Substance use disorder (SUD) is a major risk factor for homelessness, but the specific association of opioid use disorder (OUD) and homelessness in the context of their shared risk factors has not been the focus of prior studies. We used national data from the United States Veterans Health Administration (VHA) to examine the association of OUD and homelessness in the context of shared risk factors.
In this cross-sectional analysis of veterans who received VHA care during Fiscal Year 2012 (N = 5,450,078), we compared the prevalence of OUD and other sociodemographic, and clinical factors among homeless and non-homeless veterans. We estimated the odds ratio for homelessness associated with OUD alone, and after adjusting for other factors through multivariate logistic regression.
Homeless veterans had substantially higher prevalence of OUD than other VHA patients (7.7 % Vs 0.6 %) and OUD was associated with 13 times higher unadjusted odds of homelessness (Odds Ratio [OR] 13.36, 95 % CI 13.09-13.62), which decreased with adjustment for sociodemographic factors (black race, mean income and age), other SUD, medical, and psychiatric diagnoses (final OR 1.57, 95 % CI 1.53-1.61). Other SUDs (alcohol, cannabis, cocaine, and hallucinogens) showed similar or slightly higher odds of homelessness as OUD in the final model.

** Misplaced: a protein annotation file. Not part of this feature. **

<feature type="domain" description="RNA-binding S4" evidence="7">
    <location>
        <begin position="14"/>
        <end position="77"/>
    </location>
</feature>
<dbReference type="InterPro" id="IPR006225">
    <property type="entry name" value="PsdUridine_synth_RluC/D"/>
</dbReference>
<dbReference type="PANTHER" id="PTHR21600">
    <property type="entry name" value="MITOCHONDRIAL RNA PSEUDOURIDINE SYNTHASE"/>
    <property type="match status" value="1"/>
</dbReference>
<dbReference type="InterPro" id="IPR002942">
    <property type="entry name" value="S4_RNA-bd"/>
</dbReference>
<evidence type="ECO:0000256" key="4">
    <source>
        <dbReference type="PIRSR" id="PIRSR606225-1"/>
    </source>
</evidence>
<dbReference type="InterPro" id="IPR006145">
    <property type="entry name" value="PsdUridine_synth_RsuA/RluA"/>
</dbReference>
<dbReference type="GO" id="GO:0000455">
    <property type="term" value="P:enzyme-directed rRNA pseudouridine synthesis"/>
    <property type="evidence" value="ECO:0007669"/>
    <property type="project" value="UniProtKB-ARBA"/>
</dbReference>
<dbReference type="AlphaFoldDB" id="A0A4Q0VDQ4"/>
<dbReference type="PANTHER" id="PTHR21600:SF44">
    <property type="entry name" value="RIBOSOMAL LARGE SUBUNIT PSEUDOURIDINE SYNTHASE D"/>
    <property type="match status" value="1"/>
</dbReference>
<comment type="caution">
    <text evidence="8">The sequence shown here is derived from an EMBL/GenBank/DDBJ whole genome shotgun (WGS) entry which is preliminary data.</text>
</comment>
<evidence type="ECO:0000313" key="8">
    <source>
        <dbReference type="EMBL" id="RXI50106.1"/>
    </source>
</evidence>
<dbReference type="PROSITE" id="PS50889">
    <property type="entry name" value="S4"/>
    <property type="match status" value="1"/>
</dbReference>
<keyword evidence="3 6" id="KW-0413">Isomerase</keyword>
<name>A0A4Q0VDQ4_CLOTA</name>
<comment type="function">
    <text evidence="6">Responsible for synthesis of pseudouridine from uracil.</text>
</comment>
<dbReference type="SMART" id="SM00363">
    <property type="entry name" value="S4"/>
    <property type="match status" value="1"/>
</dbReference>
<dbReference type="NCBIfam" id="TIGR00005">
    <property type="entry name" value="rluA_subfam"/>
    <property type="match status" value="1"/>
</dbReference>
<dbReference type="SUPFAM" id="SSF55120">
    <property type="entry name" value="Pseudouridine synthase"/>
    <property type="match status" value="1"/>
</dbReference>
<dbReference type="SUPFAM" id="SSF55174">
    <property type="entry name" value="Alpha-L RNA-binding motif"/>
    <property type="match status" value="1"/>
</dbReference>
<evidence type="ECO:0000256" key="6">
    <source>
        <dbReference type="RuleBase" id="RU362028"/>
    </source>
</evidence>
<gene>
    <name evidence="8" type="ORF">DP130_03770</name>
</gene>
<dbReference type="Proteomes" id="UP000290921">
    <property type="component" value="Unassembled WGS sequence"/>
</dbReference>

OUD was strongly associated with homelessness among US veterans although this association was largely but not entirely attenuated by shared sociodemographic and co-morbid risk factors including several other SUDs. Treatment of homeless veterans with OUD should address socio-economic vulnerabilities and other co-morbidities in addition to treatments for OUD.

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